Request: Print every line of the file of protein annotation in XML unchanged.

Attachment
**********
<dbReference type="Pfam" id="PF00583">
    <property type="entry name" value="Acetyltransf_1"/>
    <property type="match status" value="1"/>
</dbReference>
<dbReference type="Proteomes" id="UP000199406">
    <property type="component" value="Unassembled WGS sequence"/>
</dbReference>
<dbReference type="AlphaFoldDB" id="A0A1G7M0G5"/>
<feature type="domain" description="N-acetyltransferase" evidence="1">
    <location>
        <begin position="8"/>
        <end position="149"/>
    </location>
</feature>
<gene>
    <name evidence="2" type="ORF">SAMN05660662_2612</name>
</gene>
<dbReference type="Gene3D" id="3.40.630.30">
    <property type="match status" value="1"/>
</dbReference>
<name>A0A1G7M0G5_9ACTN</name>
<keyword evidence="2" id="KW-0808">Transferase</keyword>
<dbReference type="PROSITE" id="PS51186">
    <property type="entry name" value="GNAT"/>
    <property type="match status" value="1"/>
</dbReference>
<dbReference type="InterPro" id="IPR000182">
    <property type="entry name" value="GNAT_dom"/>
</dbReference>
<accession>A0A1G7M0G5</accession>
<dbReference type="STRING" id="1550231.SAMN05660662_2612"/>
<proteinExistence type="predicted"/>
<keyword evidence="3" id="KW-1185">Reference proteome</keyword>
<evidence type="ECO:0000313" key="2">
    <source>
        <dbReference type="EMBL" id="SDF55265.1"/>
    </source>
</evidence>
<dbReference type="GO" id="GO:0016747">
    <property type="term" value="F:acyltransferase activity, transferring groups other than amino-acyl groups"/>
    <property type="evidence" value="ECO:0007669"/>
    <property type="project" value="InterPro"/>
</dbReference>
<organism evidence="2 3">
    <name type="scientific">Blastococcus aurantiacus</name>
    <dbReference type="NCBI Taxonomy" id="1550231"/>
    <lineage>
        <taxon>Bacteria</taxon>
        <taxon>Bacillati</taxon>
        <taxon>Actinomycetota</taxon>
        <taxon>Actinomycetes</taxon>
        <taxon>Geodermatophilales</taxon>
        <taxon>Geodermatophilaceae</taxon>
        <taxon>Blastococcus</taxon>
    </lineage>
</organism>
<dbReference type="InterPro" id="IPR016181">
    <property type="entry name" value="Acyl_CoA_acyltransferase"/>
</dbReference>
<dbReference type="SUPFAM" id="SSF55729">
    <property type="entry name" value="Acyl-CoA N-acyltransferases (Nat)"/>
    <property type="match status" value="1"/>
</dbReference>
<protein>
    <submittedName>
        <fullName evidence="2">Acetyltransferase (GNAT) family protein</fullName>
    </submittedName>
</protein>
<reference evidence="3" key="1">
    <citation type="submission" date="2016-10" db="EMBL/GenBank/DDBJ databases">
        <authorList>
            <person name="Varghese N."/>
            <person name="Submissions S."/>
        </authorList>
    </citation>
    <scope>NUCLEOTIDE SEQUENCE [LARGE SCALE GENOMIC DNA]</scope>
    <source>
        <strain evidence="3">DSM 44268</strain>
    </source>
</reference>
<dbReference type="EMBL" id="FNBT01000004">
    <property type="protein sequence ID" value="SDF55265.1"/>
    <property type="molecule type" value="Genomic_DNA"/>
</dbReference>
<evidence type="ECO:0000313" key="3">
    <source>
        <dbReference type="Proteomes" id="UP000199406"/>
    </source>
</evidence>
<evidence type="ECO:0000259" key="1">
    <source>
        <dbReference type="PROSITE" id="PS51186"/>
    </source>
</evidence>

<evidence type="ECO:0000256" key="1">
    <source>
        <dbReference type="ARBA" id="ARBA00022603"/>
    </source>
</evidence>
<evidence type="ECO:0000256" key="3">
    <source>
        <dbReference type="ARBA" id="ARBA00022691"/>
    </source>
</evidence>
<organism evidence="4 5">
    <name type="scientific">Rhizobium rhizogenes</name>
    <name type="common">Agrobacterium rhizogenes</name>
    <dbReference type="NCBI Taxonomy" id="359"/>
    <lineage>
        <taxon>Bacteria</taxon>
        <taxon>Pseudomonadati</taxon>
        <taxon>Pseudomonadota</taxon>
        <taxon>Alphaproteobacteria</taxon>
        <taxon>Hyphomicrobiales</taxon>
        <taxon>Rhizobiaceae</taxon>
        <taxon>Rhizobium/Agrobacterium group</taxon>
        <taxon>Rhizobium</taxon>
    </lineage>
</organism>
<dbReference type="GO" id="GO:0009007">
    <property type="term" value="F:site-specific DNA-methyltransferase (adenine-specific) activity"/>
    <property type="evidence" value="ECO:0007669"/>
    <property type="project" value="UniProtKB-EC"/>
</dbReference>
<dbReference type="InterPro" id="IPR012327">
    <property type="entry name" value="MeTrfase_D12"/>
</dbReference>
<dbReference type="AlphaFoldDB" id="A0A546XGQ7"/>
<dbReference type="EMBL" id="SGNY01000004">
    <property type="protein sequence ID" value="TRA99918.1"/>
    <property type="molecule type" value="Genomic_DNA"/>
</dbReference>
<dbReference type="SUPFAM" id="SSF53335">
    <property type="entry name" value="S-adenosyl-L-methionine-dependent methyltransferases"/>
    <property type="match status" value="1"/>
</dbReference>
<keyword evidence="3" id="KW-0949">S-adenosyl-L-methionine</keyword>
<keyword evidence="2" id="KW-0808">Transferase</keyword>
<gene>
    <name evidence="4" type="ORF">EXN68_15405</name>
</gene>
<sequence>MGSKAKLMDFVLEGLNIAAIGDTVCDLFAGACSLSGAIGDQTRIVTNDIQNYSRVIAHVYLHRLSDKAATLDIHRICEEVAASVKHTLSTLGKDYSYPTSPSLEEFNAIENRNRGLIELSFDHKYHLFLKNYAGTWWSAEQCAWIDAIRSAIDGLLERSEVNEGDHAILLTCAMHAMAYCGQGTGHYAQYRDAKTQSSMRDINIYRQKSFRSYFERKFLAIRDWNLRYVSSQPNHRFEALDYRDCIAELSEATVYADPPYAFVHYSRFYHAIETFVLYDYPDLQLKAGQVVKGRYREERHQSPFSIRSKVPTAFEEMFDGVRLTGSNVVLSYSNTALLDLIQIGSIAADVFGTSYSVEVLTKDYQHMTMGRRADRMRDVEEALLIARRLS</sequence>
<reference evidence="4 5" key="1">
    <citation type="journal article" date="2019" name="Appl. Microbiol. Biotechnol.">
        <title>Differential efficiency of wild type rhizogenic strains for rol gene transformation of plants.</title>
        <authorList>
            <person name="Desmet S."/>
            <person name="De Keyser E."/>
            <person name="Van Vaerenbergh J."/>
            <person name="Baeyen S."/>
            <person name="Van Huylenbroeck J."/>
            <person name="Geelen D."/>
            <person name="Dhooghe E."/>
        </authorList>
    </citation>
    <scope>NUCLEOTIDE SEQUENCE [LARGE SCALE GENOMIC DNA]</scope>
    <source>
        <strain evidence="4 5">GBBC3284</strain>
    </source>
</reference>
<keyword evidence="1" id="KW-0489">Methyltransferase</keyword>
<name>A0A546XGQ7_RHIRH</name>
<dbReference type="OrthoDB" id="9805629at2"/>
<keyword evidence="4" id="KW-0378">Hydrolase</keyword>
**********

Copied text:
<dbReference type="Pfam" id="PF00583">
    <property type="entry name" value="Acetyltransf_1"/>
    <property type="match status" value="1"/>
</dbReference>
<dbReference type="Proteomes" id="UP000199406">
    <property type="component" value="Unassembled WGS sequence"/>
</dbReference>
<dbReference type="AlphaFoldDB" id="A0A1G7M0G5"/>
<feature type="domain" description="N-acetyltransferase" evidence="1">
    <location>
        <begin position="8"/>
        <end position="149"/>
    </location>
</feature>
<gene>
    <name evidence="2" type="ORF">SAMN05660662_2612</name>
</gene>
<dbReference type="Gene3D" id="3.40.630.30">
    <property type="match status" value="1"/>
</dbReference>
<name>A0A1G7M0G5_9ACTN</name>
<keyword evidence="2" id="KW-0808">Transferase</keyword>
<dbReference type="PROSITE" id="PS51186">
    <property type="entry name" value="GNAT"/>
    <property type="match status" value="1"/>
</dbReference>
<dbReference type="InterPro" id="IPR000182">
    <property type="entry name" value="GNAT_dom"/>
</dbReference>
<accession>A0A1G7M0G5</accession>
<dbReference type="STRING" id="1550231.SAMN05660662_2612"/>
<proteinExistence type="predicted"/>
<keyword evidence="3" id="KW-1185">Reference proteome</keyword>
<evidence type="ECO:0000313" key="2">
    <source>
        <dbReference type="EMBL" id="SDF55265.1"/>
    </source>
</evidence>
<dbReference type="GO" id="GO:0016747">
    <property type="term" value="F:acyltransferase activity, transferring groups other than amino-acyl groups"/>
    <property type="evidence" value="ECO:0007669"/>
    <property type="project" value="InterPro"/>
</dbReference>
<organism evidence="2 3">
    <name type="scientific">Blastococcus aurantiacus</name>
    <dbReference type="NCBI Taxonomy" id="1550231"/>
    <lineage>
        <taxon>Bacteria</taxon>
        <taxon>Bacillati</taxon>
        <taxon>Actinomycetota</taxon>
        <taxon>Actinomycetes</taxon>
        <taxon>Geodermatophilales</taxon>
        <taxon>Geodermatophilaceae</taxon>
        <taxon>Blastococcus</taxon>
    </lineage>
</organism>
<dbReference type="InterPro" id="IPR016181">
    <property type="entry name" value="Acyl_CoA_acyltransferase"/>
</dbReference>
<dbReference type="SUPFAM" id="SSF55729">
    <property type="entry name" value="Acyl-CoA N-acyltransferases (Nat)"/>
    <property type="match status" value="1"/>
</dbReference>
<protein>
    <submittedName>
        <fullName evidence="2">Acetyltransferase (GNAT) family protein</fullName>
    </submittedName>
</protein>
<reference evidence="3" key="1">
    <citation type="submission" date="2016-10" db="EMBL/GenBank/DDBJ databases">
        <authorList>
            <person name="Varghese N."/>
            <person name="Submissions S."/>
        </authorList>
    </citation>
    <scope>NUCLEOTIDE SEQUENCE [LARGE SCALE GENOMIC DNA]</scope>
    <source>
        <strain evidence="3">DSM 44268</strain>
    </source>
</reference>
<dbReference type="EMBL" id="FNBT01000004">
    <property type="protein sequence ID" value="SDF55265.1"/>
    <property type="molecule type" value="Genomic_DNA"/>
</dbReference>
<evidence type="ECO:0000313" key="3">
    <source>
        <dbReference type="Proteomes" id="UP000199406"/>
    </source>
</evidence>
<evidence type="ECO:0000259" key="1">
    <source>
        <dbReference type="PROSITE" id="PS51186"/>
    </source>
</evidence>

<evidence type="ECO:0000256" key="1">
    <source>
        <dbReference type="ARBA" id="ARBA00022603"/>
    </source>
</evidence>
<evidence type="ECO:0000256" key="3">
    <source>
        <dbReference type="ARBA" id="ARBA00022691"/>
    </source>
</evidence>
<organism evidence="4 5">
    <name type="scientific">Rhizobium rhizogenes</name>
    <name type="common">Agrobacterium rhizogenes</name>
    <dbReference type="NCBI Taxonomy" id="359"/>
    <lineage>
        <taxon>Bacteria</taxon>
        <taxon>Pseudomonadati</taxon>
        <taxon>Pseudomonadota</taxon>
        <taxon>Alphaproteobacteria</taxon>
        <taxon>Hyphomicrobiales</taxon>
        <taxon>Rhizobiaceae</taxon>
        <taxon>Rhizobium/Agrobacterium group</taxon>
        <taxon>Rhizobium</taxon>
    </lineage>
</organism>
<dbReference type="GO" id="GO:0009007">
    <property type="term" value="F:site-specific DNA-methyltransferase (adenine-specific) activity"/>
    <property type="evidence" value="ECO:0007669"/>
    <property type="project" value="UniProtKB-EC"/>
</dbReference>
<dbReference type="InterPro" id="IPR012327">
    <property type="entry name" value="MeTrfase_D12"/>
</dbReference>
<dbReference type="AlphaFoldDB" id="A0A546XGQ7"/>
<dbReference type="EMBL" id="SGNY01000004">
    <property type="protein sequence ID" value="TRA99918.1"/>
    <property type="molecule type" value="Genomic_DNA"/>
</dbReference>
<dbReference type="SUPFAM" id="SSF53335">
    <property type="entry name" value="S-adenosyl-L-methionine-dependent methyltransferases"/>
    <property type="match status" value="1"/>
</dbReference>
<keyword evidence="3" id="KW-0949">S-adenosyl-L-methionine</keyword>
<keyword evidence="2" id="KW-0808">Transferase</keyword>
<gene>
    <name evidence="4" type="ORF">EXN68_15405</name>
</gene>
<sequence>MGSKAKLMDFVLEGLNIAAIGDTVCDLFAGACSLSGAIGDQTRIVTNDIQNYSRVIAHVYLHRLSDKAATLDIHRICEEVAASVKHTLSTLGKDYSYPTSPSLEEFNAIENRNRGLIELSFDHKYHLFLKNYAGTWWSAEQCAWIDAIRSAIDGLLERSEVNEGDHAILLTCAMHAMAYCGQGTGHYAQYRDAKTQSSMRDINIYRQKSFRSYFERKFLAIRDWNLRYVSSQPNHRFEALDYRDCIAELSEATVYADPPYAFVHYSRFYHAIETFVLYDYPDLQLKAGQVVKGRYREERHQSPFSIRSKVPTAFEEMFDGVRLTGSNVVLSYSNTALLDLIQIGSIAADVFGTSYSVEVLTKDYQHMTMGRRADRMRDVEEALLIARRLS</sequence>
<reference evidence="4 5" key="1">
    <citation type="journal article" date="2019" name="Appl. Microbiol. Biotechnol.">
        <title>Differential efficiency of wild type rhizogenic strains for rol gene transformation of plants.</title>
        <authorList>
            <person name="Desmet S."/>
            <person name="De Keyser E."/>
            <person name="Van Vaerenbergh J."/>
            <person name="Baeyen S."/>
            <person name="Van Huylenbroeck J."/>
            <person name="Geelen D."/>
            <person name="Dhooghe E."/>
        </authorList>
    </citation>
    <scope>NUCLEOTIDE SEQUENCE [LARGE SCALE GENOMIC DNA]</scope>
    <source>
        <strain evidence="4 5">GBBC3284</strain>
    </source>
</reference>
<keyword evidence="1" id="KW-0489">Methyltransferase</keyword>
<name>A0A546XGQ7_RHIRH</name>
<dbReference type="OrthoDB" id="9805629at2"/>
<keyword evidence="4" id="KW-0378">Hydrolase</keyword>